The Globe and Mail published an article by its Ontario legislative reporter Justin Giovannetti, In Ontario, hydro’s future gets murkier as costs of leaving the grid decline. The article posits, “a future where Ontarians produce their own power and cut the cord to the wider grid appears to be approaching.”
It’s a very bizarre assortment of factoids that supports the proposition.
Often stories are planted. I mean no disrespect to Mr. Giovannitti when I say this little fact is planted by somebody promoting a story:
…Feb. 18 could be seen as the start of the province’s electrical transformation. On that Saturday, with the sun blazing and a strong wind powering turbines, demand for electricity from the province’s traditional generating stations was actually lower in the busy middle of the day than it had been when most people were sleeping hours earlier.
That is a possible description of what happened that February Saturday. It was the first day since 2003’s blackout where mid-day “Ontario demand”, as defined by the system operator, was the day’s lowest – which is not a fact many would know how to locate. It’s only happened once since – on Friday April 14th, 2017, which the pious among us will recognize was Good Friday. The situation signalling the start of a transformation has occurred twice as often as the event that occurred on the third day following Good Friday – and the claim is the reprecussions of this event will be of similar significance.
On February 18th my daily estimates show 64.7 gigawatt-hours dumped on export markets, 32.5 GWh curtailed altogether, and 337 GWh consumed in Ontario – so over 23% of supply was worthless.
My estimates for Good Friday also show nearly 25% of supply was unusable in Ontario and worthless outside of it.
These are not days I want to preview the future.
“Ontario demand”, as defined by the IESO, does not mean the demand for electricity by all consumers in Ontario; to the IESO it means demand for output from the generators on their system. On February 18th Ontario consumers were consuming more in hour 15 (2-3pm) than in hour 3, but generators not on the IESO system were outputting so much supply that demand on big generators was significantly lowered. Those “embedded” generators were primarily solar panels and they exist because they were negligently contracted at spectacularly high prices.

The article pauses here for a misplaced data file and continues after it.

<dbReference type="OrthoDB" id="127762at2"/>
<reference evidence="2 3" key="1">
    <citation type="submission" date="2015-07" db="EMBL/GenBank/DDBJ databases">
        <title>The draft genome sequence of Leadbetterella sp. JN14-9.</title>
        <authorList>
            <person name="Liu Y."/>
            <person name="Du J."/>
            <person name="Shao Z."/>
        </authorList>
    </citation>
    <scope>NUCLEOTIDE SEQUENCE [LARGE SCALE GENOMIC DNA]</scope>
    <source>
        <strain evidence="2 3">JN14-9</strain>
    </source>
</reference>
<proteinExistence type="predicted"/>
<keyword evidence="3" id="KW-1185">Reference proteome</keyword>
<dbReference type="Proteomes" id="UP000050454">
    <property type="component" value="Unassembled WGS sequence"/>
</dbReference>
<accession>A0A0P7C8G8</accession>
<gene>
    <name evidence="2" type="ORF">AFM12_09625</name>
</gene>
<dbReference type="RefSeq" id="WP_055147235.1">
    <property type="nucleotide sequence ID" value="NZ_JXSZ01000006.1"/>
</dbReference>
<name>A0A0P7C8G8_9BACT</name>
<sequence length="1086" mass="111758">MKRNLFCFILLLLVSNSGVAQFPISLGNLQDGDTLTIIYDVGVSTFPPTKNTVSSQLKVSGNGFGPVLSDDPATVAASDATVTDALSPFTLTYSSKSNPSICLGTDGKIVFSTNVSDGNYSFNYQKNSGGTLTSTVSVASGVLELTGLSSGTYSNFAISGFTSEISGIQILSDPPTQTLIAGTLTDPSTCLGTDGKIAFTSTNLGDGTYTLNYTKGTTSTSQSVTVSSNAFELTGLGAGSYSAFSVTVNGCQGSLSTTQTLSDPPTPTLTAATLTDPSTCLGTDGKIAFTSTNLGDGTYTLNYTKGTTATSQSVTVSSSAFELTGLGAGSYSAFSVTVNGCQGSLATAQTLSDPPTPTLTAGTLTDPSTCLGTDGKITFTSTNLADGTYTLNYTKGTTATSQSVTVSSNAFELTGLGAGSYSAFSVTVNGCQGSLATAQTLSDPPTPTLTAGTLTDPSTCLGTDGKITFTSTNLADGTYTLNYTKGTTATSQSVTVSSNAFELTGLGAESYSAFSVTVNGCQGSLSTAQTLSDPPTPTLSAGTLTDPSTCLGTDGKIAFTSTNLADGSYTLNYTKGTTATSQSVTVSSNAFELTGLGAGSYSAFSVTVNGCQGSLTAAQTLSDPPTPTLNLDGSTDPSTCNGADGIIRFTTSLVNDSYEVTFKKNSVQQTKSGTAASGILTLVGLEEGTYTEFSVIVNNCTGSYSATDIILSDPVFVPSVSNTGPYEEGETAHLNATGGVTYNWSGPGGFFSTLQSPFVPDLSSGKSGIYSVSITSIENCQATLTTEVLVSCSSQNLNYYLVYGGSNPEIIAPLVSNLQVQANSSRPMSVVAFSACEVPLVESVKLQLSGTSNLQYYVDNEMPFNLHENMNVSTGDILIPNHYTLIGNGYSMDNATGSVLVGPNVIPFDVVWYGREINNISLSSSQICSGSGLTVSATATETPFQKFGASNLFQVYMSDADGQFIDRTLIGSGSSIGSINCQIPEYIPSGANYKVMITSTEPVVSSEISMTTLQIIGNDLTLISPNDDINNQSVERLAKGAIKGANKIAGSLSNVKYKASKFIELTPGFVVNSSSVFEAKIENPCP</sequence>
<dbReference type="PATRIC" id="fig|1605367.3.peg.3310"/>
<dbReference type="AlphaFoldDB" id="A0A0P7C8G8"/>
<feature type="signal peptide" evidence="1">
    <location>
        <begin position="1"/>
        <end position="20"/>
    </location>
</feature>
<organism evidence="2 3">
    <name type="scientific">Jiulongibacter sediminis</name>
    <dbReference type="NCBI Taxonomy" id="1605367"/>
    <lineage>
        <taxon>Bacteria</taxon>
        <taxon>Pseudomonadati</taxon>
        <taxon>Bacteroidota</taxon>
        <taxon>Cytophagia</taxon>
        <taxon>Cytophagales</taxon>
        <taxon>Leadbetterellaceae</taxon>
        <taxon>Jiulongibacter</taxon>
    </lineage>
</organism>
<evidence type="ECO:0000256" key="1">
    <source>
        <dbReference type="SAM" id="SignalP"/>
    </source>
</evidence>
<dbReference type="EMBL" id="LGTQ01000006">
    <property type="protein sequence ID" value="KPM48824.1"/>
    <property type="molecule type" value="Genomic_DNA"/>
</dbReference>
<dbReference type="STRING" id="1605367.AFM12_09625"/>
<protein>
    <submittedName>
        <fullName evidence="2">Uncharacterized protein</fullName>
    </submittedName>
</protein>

The article quotes Leonard Kula of the IESO – who could produce the obscure stat for Feb. 18 – and then moves onto an accountant to announce what the cost of “making your own electricity and storing it in your garage” could be “within a decade.”
But if you have a garage, the government may not allow you to leave the grid, at least not without a large exit fee.
Most energy talk from Premier Kathleen Wynne’s government has centred on recent plans to cut hydro bills, a rebate scheme the province’s Financial Accountability Office has warned could cost $45-billion and require nearly three decades to pay off…
In 2016 wind and solar contracts added about $3.4 billion to Ontario electricity supply cost. While the $3.5 billion did result in that obscure “Ontario Demand” accomplishment on a warm February Saturday, and Good Friday, I estimated those renewables’ contracts created a $38 billion net liability before the government acted to reduce costs prior to 2018’s election.
The government’s “rebate scheme” – or [un]Fair Hydro Plan – is backed by legislation that creates an asset to sell, in order to finance the rebates. The asset being sold is future consumers to recover the asset from.
Far from signalling the future, February 18th could be seen as the pinnacle of contracting idiocy that resulted in the [un]Fair Hdyro Plan which, in turn, makes it unlikely Ontarians will be allowed to go off-grid without steep penalties.
This sentence, from Giovannetti, is particularly entertaining:
In response to an uncertain future, the province’s new strategy for long-term power production is to not plan for new electricity supply in future years as demand continues to grow.
Demand cannot continue to grow, because it’s been declining for over a decade.
The strategy to not specifically plan future generators shouldn’t be interpreted as acknowledging a brew-your-own electricity revolution is upon us.
Ontario’s IESO is looking at a new tool, with plans to unveil 25 storage projects over the next six months.
The IESO is always claiming to look at new tools – but they never do break from the old tools (ie. their October 30th re-org).
Giovannetti’s article concludes:
officials are not (sic) struggling to see how wind and solar will change the world only a few years out. “It’s very exciting,” Mr. Thibeault said.
Not sure the editors got to the end of the article in checking for typos as I suspect “now struggling” was the intended message.
For the first time in well over a decade there are no plans to contract significant wind and solar in the next few years.
It is exiting.